Ingram Pinn illustration

China should welcome its short sellers

Foreign hedge funds, are convenient villains in a financial crisis

From the blogs

It will be at least five years before the upturn – but the good, or bad, news is that prices will stay low
– Nick Butler
In all the noise and debate, the stock market crash raises three big questions, writes Bill Emmott
– Bill Emmott
Markets will not stabilise until doubts of China’s competence and the appropriateness of Fed’s strategy are resolved
– Gavyn Davies

A chance for Europe to rescue its integrity

The failure to deal it has increased the costs of this human disaster, writes Peter Sutherland

Malaysia’s economic frailty is too familiar

The country is facing comparisons with the 1997 Asian financial crisis

Robots alone will not halt worker decline

Leading economies are entering era of an ageing and shrinking workforce, writes Diane Coyle

Journalists, repression and ‘conspiracy’

Some governments use their courts to silence media critics or force them into dubious confessions

FT Editorial

World faces third deflationary wave

EM crisis means further fall in potential global output is unavoidable

Ukraine gas hopes pinned to royalty cuts

Industry seeks a reversal of tax policy to encourage investment

James Ferguson illustration
©James Ferguson

China risks an economic discontinuity

Many believe the economy is already growing far more slowly than the government admits

Clinton, Bush and America’s dynasties

US dynasties are not just political — parents pass half their wealth to their kids, writes Rick Perlstein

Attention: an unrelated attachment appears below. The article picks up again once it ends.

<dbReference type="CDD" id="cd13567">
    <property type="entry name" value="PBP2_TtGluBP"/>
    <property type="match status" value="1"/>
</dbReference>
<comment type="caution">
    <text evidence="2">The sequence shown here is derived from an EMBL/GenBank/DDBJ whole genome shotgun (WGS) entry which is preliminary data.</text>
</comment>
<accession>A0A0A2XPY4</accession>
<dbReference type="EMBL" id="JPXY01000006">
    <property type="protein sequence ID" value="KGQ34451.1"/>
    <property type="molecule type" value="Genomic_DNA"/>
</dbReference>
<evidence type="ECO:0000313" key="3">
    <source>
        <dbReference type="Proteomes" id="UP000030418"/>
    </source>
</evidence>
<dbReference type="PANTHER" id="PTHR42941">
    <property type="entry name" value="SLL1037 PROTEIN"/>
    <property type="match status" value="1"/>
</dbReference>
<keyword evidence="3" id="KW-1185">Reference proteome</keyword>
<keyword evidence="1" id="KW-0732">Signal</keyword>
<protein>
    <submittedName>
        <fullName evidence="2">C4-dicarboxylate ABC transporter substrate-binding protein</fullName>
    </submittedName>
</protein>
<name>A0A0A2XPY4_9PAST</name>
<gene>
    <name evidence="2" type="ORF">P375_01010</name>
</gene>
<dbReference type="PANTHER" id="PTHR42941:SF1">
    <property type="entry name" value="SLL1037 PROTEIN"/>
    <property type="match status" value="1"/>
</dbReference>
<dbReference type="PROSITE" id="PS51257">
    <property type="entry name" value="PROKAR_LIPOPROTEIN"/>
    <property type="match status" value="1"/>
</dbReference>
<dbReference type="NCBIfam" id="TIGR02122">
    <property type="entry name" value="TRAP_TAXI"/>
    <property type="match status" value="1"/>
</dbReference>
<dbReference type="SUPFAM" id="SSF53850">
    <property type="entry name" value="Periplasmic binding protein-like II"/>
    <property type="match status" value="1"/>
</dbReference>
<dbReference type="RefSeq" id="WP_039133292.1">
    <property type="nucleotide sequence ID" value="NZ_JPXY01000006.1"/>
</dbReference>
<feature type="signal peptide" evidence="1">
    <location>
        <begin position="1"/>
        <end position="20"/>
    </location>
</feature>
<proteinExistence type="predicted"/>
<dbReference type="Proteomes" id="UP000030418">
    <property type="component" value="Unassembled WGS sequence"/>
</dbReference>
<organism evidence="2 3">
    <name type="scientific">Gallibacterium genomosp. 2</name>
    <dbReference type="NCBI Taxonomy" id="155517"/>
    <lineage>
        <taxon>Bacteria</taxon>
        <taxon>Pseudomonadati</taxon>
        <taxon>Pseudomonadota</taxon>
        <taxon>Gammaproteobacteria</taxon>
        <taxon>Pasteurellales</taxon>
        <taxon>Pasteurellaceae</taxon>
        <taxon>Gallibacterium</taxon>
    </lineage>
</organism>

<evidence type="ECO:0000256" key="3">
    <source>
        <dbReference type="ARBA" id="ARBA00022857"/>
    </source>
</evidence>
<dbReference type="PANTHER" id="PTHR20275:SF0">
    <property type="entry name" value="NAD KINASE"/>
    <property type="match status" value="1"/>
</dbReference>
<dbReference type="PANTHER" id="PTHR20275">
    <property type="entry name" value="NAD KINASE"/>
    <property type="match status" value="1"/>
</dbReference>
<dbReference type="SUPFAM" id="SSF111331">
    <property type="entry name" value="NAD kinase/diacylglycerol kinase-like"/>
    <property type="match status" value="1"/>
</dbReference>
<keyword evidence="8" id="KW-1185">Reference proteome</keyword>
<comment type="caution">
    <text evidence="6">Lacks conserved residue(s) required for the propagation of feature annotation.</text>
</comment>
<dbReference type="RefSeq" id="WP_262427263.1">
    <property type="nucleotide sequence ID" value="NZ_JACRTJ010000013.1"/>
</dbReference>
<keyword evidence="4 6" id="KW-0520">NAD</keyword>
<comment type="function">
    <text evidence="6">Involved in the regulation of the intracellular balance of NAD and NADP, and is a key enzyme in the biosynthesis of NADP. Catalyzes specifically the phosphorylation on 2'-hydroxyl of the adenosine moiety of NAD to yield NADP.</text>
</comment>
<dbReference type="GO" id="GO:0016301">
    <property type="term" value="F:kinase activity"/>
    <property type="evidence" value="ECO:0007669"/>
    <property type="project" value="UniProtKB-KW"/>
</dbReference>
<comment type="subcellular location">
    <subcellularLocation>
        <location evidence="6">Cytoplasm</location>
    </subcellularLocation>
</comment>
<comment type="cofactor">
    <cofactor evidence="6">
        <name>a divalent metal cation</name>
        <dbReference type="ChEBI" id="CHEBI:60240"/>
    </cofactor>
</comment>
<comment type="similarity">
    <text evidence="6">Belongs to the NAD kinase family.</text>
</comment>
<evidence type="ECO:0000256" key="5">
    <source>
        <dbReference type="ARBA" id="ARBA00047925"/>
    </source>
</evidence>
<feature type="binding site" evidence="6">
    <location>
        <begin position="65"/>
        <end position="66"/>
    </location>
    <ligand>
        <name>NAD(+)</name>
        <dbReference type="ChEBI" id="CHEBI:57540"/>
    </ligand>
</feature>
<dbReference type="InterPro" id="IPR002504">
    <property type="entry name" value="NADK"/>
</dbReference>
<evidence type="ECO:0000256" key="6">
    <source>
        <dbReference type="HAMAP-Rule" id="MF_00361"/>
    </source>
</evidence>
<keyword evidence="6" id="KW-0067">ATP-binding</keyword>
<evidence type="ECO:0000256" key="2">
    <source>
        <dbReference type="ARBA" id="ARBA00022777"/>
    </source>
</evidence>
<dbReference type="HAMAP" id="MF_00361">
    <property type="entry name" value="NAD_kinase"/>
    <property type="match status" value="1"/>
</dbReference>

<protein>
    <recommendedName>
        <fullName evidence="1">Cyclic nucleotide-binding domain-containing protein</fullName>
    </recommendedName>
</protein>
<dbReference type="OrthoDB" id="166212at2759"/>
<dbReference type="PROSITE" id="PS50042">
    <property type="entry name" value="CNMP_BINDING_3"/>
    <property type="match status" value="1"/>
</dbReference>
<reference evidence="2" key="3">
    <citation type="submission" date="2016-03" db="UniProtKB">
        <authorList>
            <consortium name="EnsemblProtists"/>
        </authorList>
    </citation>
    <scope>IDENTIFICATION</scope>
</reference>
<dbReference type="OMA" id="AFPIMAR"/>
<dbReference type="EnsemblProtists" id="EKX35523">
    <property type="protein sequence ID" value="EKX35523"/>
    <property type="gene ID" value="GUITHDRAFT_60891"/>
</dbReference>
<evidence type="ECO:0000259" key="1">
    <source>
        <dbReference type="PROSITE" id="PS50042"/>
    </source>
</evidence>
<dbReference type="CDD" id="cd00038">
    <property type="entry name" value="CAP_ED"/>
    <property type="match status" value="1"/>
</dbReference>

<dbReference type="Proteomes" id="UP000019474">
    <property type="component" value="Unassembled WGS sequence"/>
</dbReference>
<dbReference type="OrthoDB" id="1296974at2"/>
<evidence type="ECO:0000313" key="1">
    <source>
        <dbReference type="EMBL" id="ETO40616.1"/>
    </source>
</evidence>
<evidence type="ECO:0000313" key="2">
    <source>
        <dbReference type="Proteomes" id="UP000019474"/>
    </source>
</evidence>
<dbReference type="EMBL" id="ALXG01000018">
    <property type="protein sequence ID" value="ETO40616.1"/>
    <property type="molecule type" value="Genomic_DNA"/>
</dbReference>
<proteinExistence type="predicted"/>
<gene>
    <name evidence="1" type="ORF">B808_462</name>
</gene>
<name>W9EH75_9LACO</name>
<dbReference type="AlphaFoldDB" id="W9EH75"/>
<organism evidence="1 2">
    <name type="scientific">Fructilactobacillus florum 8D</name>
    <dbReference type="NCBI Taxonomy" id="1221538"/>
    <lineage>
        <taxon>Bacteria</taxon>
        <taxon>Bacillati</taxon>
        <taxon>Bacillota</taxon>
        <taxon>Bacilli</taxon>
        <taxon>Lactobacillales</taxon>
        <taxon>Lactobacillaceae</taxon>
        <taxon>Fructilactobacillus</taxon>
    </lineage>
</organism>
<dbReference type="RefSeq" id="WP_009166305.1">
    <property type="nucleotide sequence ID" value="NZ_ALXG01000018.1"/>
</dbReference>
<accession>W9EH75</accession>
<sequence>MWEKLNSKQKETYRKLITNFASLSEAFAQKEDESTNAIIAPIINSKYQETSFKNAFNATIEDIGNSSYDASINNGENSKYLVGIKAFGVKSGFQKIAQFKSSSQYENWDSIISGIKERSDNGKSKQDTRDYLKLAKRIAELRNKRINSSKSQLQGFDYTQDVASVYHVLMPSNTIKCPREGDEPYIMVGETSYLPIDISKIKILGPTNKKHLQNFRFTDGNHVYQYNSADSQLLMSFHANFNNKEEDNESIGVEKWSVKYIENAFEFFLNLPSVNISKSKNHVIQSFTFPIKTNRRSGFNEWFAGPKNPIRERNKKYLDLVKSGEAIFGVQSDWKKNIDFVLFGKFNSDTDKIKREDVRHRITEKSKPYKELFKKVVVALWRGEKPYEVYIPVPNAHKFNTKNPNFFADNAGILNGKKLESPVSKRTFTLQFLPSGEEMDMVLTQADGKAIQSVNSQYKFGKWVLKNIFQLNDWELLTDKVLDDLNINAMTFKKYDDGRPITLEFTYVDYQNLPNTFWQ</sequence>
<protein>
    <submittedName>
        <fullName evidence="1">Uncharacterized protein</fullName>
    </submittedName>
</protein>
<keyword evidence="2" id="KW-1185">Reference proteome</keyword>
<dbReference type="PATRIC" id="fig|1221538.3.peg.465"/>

Do not let fear kill promise of Big Data

Privacy is at the heart of democratic modernity and it must be preserved, writes Maurice Lévy

Modern couples need similar tech drives

Mismatched technology habits can lead to dissatisfaction in a relationship

Clever marketeers crashed the economy

The new breed has run banking far less well than less intellectually distinguished predecessors

China’s bank questions will not go away

Equities debacle means Beijing is no longer seen as infallible

Why caution rules for EM and commodities

Four themes are at play: US rate rise, China, European recovery and oil

Militarism risky temptation for Beijing

If it goes wrong, it could destroy the international order that brought China great economic success

Opposition not Cameron’s biggest problem

PM makes unforced errors by either disregarding advice or poor party management, writes Iain Martin

China’s caravan parks defy economic fears

As the west panics about growth, the Chinese are out enjoying themselves

Refugee crisis shows how we have changed

Prewar heroism that rescued thousands of children is all but unthinkable today, writes Martin Sandbu

Spain’s Podemos outlives deflated hubris

Insurgent party still has power to shape the political mainstream, writes José Ignacio Torreblanca

Stakes high as Big Four push for M&A work

Professional services groups are aggressively luring bankers

VIDEO

SHARE YOUR VIEWS

Write a letter to the Editor of the Financial Times at letters.editor@ft.com or share your comments underneath our articles. To view our commenting guidelines, visit ft.com/commenting

Do you want to write an opinion piece for the Financial Times op-ed pages? Read these guidelines beforehand, say the people who edit them

POLL OF THE WEEK

FT COMMENT ON TWITTER



SHARE THIS QUOTE